Channel Swimming Association

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£3,500 raised for St Andrew's Children's Hospice

Thursday, 16 August 2012

Marcus Walmsley

REPORT TAKEN FROM THE GRIMSBY TELEGRAPH RE-MARCUS WALMSLEY

A COMPETITIVE sportsman showed hidden depths when he swam the English Channel. Marcus Walmsley (pictured left), of Louth, has raised £3,500 for St Andrew's Children's Hospice after completing the most gruelling challenge of his life so far.

The 27-year-old, who works at Kenwick Health and Leisure Club as a swimming teacher, has always had an ambition to complete the swim since an early age. It was not until he met Tony Espin (pictured right) – who himself swam the Channel in 1978 – that his dreams began to turn into a reality.

Tony introduced Marcus to cold-water swimming in Alexandra Dock four years ago, and he has never looked back. "The biggest difference between swimming in a pool at the leisure centre and in open water is the temperature," Marcus said. "Visibility was also a huge challenge, but after endless training it soon became second nature to me. "Even through the winter months, I would be training in the dock in minus degrees. At times I did question what I was doing. Tony has been an inspiration." To prepare him for the 22-mile swim, Marcus completed a Humber swim from Grimsby Dock to Spurn Point two years ago in two hours and 50 minutes.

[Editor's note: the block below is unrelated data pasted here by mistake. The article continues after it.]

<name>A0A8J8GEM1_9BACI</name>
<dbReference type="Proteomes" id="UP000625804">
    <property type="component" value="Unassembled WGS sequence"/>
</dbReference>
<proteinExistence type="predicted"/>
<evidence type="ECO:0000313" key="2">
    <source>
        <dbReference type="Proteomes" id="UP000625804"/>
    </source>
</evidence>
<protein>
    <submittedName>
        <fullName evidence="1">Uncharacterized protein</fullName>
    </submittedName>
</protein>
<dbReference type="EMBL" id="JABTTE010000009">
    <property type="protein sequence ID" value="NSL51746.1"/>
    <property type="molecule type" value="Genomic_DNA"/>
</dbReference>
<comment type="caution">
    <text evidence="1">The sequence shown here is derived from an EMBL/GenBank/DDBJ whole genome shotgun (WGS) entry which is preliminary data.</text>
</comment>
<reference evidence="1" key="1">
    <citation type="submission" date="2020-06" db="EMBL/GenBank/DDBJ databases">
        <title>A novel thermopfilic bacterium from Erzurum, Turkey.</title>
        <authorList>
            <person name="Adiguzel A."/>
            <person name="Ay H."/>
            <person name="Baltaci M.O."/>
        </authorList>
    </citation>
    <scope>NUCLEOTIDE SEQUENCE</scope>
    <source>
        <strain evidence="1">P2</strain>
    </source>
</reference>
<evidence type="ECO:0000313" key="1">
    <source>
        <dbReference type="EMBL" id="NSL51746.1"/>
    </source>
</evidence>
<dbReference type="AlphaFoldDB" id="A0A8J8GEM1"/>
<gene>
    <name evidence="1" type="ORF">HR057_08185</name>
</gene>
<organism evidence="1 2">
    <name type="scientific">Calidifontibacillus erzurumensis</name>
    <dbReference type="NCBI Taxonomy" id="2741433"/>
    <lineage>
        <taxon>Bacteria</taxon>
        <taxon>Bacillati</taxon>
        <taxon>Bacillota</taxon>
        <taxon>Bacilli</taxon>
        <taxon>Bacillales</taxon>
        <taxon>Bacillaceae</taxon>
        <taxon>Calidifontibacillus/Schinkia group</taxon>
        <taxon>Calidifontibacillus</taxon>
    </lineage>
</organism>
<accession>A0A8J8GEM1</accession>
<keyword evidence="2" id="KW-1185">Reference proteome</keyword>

The father-of-one said: "The morning I actually began the English Channel event, the water was calm but six hours in, it turned. All of a sudden, I was battling against the wind and tide and France's shoreline just never seemed to get any closer. I kept asking my support crew if I was actually getting anywhere but they said yes so I kept going. I did go through some dark hours when my arms and legs were tired." He completed the swim in 12 hours and 2 minutes on 15th July and can only recall his feelings at the time as 'pure elation'. "I look back over the pictures taken on the day and still cannot believe I did it. I am delighted with the amount of money I have raised for the children's hospice".

"Some of the children I teach at work have used its facilities, so the charity is something close to my heart. I felt pain while doing the swim but it is nothing compared to what these poorly children might go through each day." And Marcus realises just how lucky he has been to successfully swim the Channel. Only a few weeks after his own success, a 45-year-old, Paraic Casey, from Ireland, had been swimming for more than 16 hours when he became ill half a mile off the coast of France, and died. Marcus said: "It was very sad to hear about him and my thoughts go out to his family."